and you have it, except such a concept is confusing to most people so the brain goes into acquisition mode to get rid of the confusion, your brain opens you up to the information presented in the hope that the confusion will disappear. This confusion is continued with the second part, “the most breathtaking observatory in the world”.

Consider the first paragraph, “The dormant volcano of Mauna Kea on the Big Island of Hawaii rises 13,796 feet above sea level, and then it rises a little bit more: the domes and dishes of the nine telescopes that crowd the several acres at the summit, as if straining for a better view of what’s out there. Individually, even an observatory six or eight stories tall isn’t necessarily impressive, at least not here. Each one may come as a fresh surprise as it ranges into view, a blaze of white against the deep blue of the thin atmosphere or the rich lunar gray of the volcanic soil. But in this queer landscape, where the only scale of comparison is an immense and indifferent sky, it’s in the aggregate that these structures begin to assume gargantuan proportions. Two here, three more up the road, a couple others on a distant ridge: It’s the behemoth-after-behemoth audacity that lends the observatories atop Mauna Kea their lunatic grace. They’re like an elephant graveyard: It must mean something that so many of them are here.”

  • “dormant volcano”, alias a sleeping giant.
  • “Big Island”, nice juxtaposition; volcano and big island.
  • “13,796 feet above sea level”, nice, concrete fact, something our left brains can grasp.
  • “and then it rises a little bit more”, engage the right brain again.
  • “the domes and dishes of the nine telescopes”, back to the left.
  • “crowd”, anthropomorphizing. Nice.
  • “as if straining for a better view of what’s out there”, more anthropomorphizing.

The paragraph continues blending mythic with sensory imagery and validates our confusion with the last line, “It must mean something that so many of them are here.” Panek’s writing has worked hard (albeit beautifully) to get us here, to this point, and now he’s externalizing the question we’ve been building up since we first read the title.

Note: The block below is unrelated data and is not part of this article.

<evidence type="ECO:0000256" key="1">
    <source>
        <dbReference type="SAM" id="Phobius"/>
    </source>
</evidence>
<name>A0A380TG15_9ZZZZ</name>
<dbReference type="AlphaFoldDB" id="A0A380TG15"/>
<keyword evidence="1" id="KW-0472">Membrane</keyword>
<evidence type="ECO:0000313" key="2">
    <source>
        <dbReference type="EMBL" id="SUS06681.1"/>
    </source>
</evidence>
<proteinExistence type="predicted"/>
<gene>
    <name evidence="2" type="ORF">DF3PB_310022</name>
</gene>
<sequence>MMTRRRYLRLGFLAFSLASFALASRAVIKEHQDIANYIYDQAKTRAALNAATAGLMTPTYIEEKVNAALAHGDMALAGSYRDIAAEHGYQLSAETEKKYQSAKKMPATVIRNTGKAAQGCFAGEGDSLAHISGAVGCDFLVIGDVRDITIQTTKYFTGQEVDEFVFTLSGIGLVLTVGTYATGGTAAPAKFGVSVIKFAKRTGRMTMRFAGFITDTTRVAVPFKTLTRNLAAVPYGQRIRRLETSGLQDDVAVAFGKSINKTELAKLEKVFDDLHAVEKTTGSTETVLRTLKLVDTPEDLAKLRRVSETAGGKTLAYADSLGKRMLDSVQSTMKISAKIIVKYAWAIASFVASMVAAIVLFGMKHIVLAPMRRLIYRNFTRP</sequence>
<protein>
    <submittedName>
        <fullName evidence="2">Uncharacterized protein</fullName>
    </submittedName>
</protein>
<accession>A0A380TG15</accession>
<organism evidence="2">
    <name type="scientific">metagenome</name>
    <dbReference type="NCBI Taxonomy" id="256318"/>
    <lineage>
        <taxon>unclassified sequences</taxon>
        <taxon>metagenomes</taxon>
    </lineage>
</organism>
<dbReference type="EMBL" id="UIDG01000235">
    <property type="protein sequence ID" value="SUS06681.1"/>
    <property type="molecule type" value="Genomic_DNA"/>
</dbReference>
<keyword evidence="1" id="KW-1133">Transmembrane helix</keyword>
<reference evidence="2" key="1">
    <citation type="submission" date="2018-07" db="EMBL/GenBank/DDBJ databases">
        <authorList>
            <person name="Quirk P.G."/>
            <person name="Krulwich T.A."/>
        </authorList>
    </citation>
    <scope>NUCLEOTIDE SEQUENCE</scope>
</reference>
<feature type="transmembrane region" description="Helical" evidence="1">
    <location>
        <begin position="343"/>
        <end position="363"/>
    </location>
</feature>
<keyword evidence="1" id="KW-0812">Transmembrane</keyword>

I’ve read through the whole article at least once recently and obviously at least once in the past. What I pick up now I may have felt but not recognized twenty years ago when I put this piece in my “Good Writing Examples” collection.

Slow down. Pay attention.

 
My immediate takeaway?

Slow down. Pay attention.

This piece (to me) gets its power because it mixes lots of sensory (what you see, what you hear, what you feel) details with lots of responses to the experiences described (the height of Mauna Kea, the domes crowding…straining to get a better view. I have no idea if Panek wrote this in one burst or it went through twenty-five rewrites before he handed it in.

I do know that right now, where I am in my writing, to write something like this I would need to slow down (I’ve slowed my typing even now, paying more attention to my intention than just getting the words down), to savor the experience I want to communicate in order to share it more fully, more completely, and that means paying attention to every detail.

Ripping Out the Pattern

Ever try to write yourself out of trouble?

Susan (Wife/Partner/Princess) is an avid and talented knitter. She’s well beyond socks and scarves. She’s knit sweaters that would keep naked Eskimos warm. She’s knit shruggs (a kind of half-shawl that’s heavy like a rug and ever so warm and toasty!) that people line up for. Some of her projects are blow offs, easy-peasy and she does them to relax. Some are challenges. She does difficult patterns to teach herself so it’ll be easier the next time.

 
Sometimes – and it doesn’t matter whether it’s a new, difficult pattern or one she’s knitting from memory – she’ll stop, pull her needles from the yarn and “rip out the pattern.” She holds whatever she’s knitting in one hand, grabs the hanging yarn in the other and pulls.

All the stitches come out. All that knit-one-pearl-two gone. History. Obliterated. Forever. No CTL-Z, no undo, only a…
Continue reading “Ripping Out the Pattern”

Macauley and Lanning’s “Technique in Fiction”

A worthwhile read to get you to the next level regardless of what level you're on

Nuance. Technique in Fiction is a must read because it teaches nuance.

It teaches much more. Just when I thought my brain had filled with as much technique and suggestion as possible, there’d be another bit that I had to write down and practice so I could remember it.

The basic takeaway is that authors should read this book after they’ve finished something big (novella, novel, novelette, noveletta, novina…okay, maybe not a novina) so they can figure out how to improve their writing during the rewrite/editing process. Story writers will also benefit provided they give themselves some down time between writing and editing so their minds can absorb what’s in these pages.

Great stuff!
Continue reading “Macauley and Lanning’s “Technique in Fiction””